The following are transcribed from a news weekly published in New Zealand, Te Aroha News, Rōrahi II, Putanga 72, 18 Whiringa-ā-nuku 1884, Page 3 [click on the left image and single click again to get an enlarged view]:
London October 13  - "The French fleet have been prevented from entering Tamsui on account of torpedos having laid across the entrance to the harbour, and in consequence of this, they have blockade the port."
Hong Kong October 10 - "Later intelligence from Formosa shows that the report of the occupation of Tamsui by Admiral Lespes is incorrect. The town is still in the possession of the Chinese troops, and the French bombardment is continued daily. The local forces are strongly entrenched in the neighbourhood of Tamsui, and all efforts to dislodge them have as yet proved unavailing."
Hongkong October 14 - "Intelligence has been received here that on the 8th inst. a considerable French force landed at Tamsui, Formosa. A severe engagement with the Chinese ensued, in which the French suffered heavy loss, and were compelled to withdraw and returned to their ships in port."
"A London telegram gives the following version of the engagement: -- 600 French troops at Tamsui were led into a ambuscade, when 20 of their number were killed and beheaded. The remainder managed to return to their ships in safety."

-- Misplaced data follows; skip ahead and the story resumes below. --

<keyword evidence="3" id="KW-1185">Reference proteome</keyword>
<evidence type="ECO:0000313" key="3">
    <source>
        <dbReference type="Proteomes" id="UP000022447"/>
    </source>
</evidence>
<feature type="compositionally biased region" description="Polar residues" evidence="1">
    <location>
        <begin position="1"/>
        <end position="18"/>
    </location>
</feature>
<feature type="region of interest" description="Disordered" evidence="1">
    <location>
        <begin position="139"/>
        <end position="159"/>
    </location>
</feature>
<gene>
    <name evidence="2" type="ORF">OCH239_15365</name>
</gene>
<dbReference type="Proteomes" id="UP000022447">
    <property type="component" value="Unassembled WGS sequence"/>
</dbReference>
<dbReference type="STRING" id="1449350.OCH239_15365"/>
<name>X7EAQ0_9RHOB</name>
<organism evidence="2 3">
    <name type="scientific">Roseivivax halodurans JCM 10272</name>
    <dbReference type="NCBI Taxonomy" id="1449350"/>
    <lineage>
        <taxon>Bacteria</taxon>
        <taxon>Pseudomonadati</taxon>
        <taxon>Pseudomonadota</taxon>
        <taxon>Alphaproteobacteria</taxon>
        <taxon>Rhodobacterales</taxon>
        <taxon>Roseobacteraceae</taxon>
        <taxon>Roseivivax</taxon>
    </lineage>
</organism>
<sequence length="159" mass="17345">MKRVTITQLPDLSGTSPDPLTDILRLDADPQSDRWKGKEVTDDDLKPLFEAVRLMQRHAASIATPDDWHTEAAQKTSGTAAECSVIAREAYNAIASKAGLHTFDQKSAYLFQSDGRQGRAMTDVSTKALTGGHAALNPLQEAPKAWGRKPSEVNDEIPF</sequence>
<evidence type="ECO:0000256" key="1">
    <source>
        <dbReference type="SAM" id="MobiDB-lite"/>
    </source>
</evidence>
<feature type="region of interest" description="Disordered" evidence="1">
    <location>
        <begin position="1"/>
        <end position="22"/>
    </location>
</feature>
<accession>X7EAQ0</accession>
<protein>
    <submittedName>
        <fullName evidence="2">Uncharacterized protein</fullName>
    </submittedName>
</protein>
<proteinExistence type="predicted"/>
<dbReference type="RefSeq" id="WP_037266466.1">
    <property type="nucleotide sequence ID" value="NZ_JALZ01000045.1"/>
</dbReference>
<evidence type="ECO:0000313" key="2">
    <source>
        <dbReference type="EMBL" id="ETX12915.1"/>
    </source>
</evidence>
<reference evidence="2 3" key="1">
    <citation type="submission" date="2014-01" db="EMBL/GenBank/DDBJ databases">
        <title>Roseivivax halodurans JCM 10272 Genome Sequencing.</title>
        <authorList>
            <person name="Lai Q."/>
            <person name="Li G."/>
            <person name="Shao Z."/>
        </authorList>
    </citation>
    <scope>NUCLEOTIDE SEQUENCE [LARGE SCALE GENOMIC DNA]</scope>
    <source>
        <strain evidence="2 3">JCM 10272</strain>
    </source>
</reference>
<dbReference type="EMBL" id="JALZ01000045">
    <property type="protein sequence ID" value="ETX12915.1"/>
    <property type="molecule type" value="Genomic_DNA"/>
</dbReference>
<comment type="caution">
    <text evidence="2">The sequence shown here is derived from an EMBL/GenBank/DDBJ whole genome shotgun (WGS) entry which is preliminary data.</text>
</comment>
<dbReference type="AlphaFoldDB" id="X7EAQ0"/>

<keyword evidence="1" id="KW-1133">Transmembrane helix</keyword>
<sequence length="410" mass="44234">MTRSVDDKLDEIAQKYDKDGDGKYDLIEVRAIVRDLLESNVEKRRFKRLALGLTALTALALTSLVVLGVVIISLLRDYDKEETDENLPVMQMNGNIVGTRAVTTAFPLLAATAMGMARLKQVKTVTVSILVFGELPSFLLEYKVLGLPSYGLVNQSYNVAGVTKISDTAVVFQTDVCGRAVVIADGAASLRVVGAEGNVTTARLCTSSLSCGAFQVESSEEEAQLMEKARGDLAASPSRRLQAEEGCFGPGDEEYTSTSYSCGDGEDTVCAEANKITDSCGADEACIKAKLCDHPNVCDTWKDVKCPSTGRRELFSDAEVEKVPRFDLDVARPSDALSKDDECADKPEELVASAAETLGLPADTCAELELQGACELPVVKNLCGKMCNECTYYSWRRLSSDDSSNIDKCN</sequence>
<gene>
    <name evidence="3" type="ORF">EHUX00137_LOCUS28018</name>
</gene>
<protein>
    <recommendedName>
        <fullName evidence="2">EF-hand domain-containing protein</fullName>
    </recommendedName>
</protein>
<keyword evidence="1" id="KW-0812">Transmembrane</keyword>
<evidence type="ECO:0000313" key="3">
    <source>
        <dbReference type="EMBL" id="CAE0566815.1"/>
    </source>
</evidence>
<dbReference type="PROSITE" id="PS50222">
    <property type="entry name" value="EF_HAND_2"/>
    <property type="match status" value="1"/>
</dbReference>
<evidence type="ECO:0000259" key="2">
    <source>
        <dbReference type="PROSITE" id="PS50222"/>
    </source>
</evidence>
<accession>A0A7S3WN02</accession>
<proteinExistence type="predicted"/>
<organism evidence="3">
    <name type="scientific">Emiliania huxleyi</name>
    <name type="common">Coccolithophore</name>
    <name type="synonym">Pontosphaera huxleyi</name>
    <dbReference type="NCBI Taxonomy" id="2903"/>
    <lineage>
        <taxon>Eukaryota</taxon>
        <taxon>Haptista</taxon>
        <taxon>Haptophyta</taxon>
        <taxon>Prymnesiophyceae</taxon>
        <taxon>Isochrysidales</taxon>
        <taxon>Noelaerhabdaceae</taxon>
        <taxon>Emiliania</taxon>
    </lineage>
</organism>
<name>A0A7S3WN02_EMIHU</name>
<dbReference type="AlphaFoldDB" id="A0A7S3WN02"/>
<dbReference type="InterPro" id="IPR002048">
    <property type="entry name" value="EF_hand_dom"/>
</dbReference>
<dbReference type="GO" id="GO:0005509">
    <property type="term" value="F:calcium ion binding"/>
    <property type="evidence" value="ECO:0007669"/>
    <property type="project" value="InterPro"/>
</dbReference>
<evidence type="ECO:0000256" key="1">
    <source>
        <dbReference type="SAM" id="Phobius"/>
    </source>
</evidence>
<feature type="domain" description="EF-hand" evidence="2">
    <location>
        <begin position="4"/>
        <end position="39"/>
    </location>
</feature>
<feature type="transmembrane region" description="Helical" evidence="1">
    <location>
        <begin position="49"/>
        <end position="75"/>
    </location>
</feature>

News actually traveled fast at that time because wired telegraphs were the main communication tool in the late 1800s. Taiwan was no stranger to the then novel tele-communications scene. In 1877, a 95-km telegraph cable system, the very first in China, was built in Taiwan [between Tainan and 鳳山Feng-shan]. In 1887, the first undersea cable was laid between Taiwan and Foochow. And the 電報學堂telegraph academy in Taipei began its first class in 1888.
Battles in the Sino-French War were also greatly facilitated by cable communications especially for the Chinese. Starting in 1881, the 3,075-km land line connecting Tientsin and Shanghai [津滬電報線] was established. And between 1883-4, a network linking 京津, 長江, 廣州, and 龍州 areas was also constructed. This completed a nationwide communications system. With it, instead of relying on the "pony express", the to-and-fro military orders could be dispatched instantaneously. This proved pivotal in several successful campaigns against the French in Tonkin. Before the cables, the Chinese were fighting blindly especially in the beginning when the intelligence reports to the highest command in Beijing and the orders back to the field commanders took more than 50 days.
Prior to this Chinese cable network, in 1868, the British had laid undersea cables from the Mediterranean, through the Indian Ocean to Hongkong. And starting in 1869 the Scandinavians (actually the Danish) took the northern route by stringing lines through Siberia to China (Shanghai) and Japan. All news reports, commercial transactions, and wired transfers were based on these cable routes.
Adm Courbet had used the French Consulate in Hongkong as his communication center, no doubt by tagging onto the British lines. Pictured below is the British Eastern Extension Telegraph Company's Hongkong office, ca 1873: